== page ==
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Theodore Roosevelt (1858–1919). Through the Brazilian Wilderness. 1914.

Page 47

but there was nothing to do but to accompany my kind hosts and trust to their good nature to pardon my shortcomings in the matter of dress. The colonel drove me about in a smart open carriage, with two good horses and a liveried driver. It was a much more fashionable turnout than would be seen in any of our cities save the largest, and even in them probably not in the service of a public official. In all the South American countries there is more pomp and ceremony in connection with public functions than with us, and at these functions the liveried servants, often with knee-breeches and powdered hair, are like those seen at similar European functions; there is not the democratic simplicity which better suits our own habits of life and ways of thought. But the South Americans often surpass us, not merely in pomp and ceremony but in what is of real importance, courtesy; in civility and courtesy we can well afford to take lessons from them.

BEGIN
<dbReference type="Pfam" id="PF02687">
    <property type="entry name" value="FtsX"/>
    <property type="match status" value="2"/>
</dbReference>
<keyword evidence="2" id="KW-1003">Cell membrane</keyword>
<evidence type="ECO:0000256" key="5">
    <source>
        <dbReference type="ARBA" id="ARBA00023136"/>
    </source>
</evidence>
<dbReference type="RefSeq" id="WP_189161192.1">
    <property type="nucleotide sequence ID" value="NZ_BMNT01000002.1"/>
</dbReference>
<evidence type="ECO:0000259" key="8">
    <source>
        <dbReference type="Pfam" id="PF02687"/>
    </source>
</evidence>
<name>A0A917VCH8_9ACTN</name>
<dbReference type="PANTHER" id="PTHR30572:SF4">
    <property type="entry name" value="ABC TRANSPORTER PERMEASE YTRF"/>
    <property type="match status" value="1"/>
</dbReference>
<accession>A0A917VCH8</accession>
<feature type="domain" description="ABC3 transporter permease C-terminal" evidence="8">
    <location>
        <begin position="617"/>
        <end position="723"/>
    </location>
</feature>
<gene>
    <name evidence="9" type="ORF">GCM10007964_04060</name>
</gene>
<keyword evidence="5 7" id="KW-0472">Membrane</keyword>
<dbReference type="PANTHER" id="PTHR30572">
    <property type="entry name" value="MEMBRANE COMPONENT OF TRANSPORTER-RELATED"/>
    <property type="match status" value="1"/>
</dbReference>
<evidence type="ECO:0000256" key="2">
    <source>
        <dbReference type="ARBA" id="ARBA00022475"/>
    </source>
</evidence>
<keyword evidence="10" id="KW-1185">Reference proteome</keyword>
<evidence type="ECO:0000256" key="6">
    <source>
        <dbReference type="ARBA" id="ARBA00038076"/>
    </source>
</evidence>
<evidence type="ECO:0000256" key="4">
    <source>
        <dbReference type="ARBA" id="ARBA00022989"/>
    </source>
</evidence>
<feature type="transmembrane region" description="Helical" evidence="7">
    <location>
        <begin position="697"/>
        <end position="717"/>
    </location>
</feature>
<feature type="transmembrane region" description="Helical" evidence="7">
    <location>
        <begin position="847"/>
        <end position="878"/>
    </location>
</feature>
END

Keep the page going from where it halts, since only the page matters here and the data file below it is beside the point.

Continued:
We first visited the barracks, saw the troops in the setting-up exercises, and inspected the arms, the artillery, the equipment. There was a German lieutenant with the Paraguayan officers; one of several German officers who are now engaged in helping the Paraguayans with their army. The equipments and arms were in good condition; the enlisted men evidently offered fine material; and the officers were doing hard work. It is worth while for anti-militarists to ponder the fact that in every South American country where a really efficient army is developed, the increase in military efficiency goes hand in hand with a decrease in lawlessness and disorder, and a growing reluctance to settle internal disagreements by